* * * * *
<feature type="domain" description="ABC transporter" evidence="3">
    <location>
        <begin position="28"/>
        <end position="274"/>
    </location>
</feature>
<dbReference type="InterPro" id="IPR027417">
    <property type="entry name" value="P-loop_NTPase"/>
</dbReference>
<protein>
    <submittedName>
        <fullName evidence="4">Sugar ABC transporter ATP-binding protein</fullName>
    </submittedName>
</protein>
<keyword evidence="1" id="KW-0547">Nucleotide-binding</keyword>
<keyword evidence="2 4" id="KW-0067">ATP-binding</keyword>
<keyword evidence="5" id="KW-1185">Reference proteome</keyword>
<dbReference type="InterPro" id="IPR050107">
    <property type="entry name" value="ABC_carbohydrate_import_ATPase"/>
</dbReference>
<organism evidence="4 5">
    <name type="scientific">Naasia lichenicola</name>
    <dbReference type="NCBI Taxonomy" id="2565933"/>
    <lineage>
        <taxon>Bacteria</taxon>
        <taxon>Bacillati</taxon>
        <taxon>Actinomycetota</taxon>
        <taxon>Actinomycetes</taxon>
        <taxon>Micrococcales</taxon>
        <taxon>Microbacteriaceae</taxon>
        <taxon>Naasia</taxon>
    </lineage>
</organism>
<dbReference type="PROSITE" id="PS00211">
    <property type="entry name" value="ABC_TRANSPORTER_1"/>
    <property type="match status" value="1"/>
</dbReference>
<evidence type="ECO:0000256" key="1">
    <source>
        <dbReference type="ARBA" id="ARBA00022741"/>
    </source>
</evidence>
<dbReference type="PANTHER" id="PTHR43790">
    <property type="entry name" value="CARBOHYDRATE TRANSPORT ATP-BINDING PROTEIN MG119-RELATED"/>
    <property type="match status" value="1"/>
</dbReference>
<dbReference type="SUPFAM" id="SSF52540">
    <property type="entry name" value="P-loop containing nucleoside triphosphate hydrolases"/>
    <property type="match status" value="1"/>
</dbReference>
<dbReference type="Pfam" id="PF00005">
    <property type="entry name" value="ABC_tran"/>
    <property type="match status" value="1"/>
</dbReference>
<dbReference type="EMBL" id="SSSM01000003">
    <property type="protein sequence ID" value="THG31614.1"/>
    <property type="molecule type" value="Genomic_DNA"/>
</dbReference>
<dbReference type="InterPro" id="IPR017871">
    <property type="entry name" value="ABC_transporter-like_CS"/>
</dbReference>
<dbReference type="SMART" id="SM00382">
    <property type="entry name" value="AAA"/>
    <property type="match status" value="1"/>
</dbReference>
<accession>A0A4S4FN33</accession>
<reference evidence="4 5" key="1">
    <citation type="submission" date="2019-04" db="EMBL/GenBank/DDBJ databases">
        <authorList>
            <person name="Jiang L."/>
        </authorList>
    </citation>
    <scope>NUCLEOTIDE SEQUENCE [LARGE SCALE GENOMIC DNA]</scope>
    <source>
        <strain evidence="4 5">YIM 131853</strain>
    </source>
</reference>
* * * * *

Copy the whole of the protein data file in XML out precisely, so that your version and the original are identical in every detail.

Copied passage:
<feature type="domain" description="ABC transporter" evidence="3">
    <location>
        <begin position="28"/>
        <end position="274"/>
    </location>
</feature>
<dbReference type="InterPro" id="IPR027417">
    <property type="entry name" value="P-loop_NTPase"/>
</dbReference>
<protein>
    <submittedName>
        <fullName evidence="4">Sugar ABC transporter ATP-binding protein</fullName>
    </submittedName>
</protein>
<keyword evidence="1" id="KW-0547">Nucleotide-binding</keyword>
<keyword evidence="2 4" id="KW-0067">ATP-binding</keyword>
<keyword evidence="5" id="KW-1185">Reference proteome</keyword>
<dbReference type="InterPro" id="IPR050107">
    <property type="entry name" value="ABC_carbohydrate_import_ATPase"/>
</dbReference>
<organism evidence="4 5">
    <name type="scientific">Naasia lichenicola</name>
    <dbReference type="NCBI Taxonomy" id="2565933"/>
    <lineage>
        <taxon>Bacteria</taxon>
        <taxon>Bacillati</taxon>
        <taxon>Actinomycetota</taxon>
        <taxon>Actinomycetes</taxon>
        <taxon>Micrococcales</taxon>
        <taxon>Microbacteriaceae</taxon>
        <taxon>Naasia</taxon>
    </lineage>
</organism>
<dbReference type="PROSITE" id="PS00211">
    <property type="entry name" value="ABC_TRANSPORTER_1"/>
    <property type="match status" value="1"/>
</dbReference>
<evidence type="ECO:0000256" key="1">
    <source>
        <dbReference type="ARBA" id="ARBA00022741"/>
    </source>
</evidence>
<dbReference type="PANTHER" id="PTHR43790">
    <property type="entry name" value="CARBOHYDRATE TRANSPORT ATP-BINDING PROTEIN MG119-RELATED"/>
    <property type="match status" value="1"/>
</dbReference>
<dbReference type="SUPFAM" id="SSF52540">
    <property type="entry name" value="P-loop containing nucleoside triphosphate hydrolases"/>
    <property type="match status" value="1"/>
</dbReference>
<dbReference type="Pfam" id="PF00005">
    <property type="entry name" value="ABC_tran"/>
    <property type="match status" value="1"/>
</dbReference>
<dbReference type="EMBL" id="SSSM01000003">
    <property type="protein sequence ID" value="THG31614.1"/>
    <property type="molecule type" value="Genomic_DNA"/>
</dbReference>
<dbReference type="InterPro" id="IPR017871">
    <property type="entry name" value="ABC_transporter-like_CS"/>
</dbReference>
<dbReference type="SMART" id="SM00382">
    <property type="entry name" value="AAA"/>
    <property type="match status" value="1"/>
</dbReference>
<accession>A0A4S4FN33</accession>
<reference evidence="4 5" key="1">
    <citation type="submission" date="2019-04" db="EMBL/GenBank/DDBJ databases">
        <authorList>
            <person name="Jiang L."/>
        </authorList>
    </citation>
    <scope>NUCLEOTIDE SEQUENCE [LARGE SCALE GENOMIC DNA]</scope>
    <source>
        <strain evidence="4 5">YIM 131853</strain>
    </source>
</reference>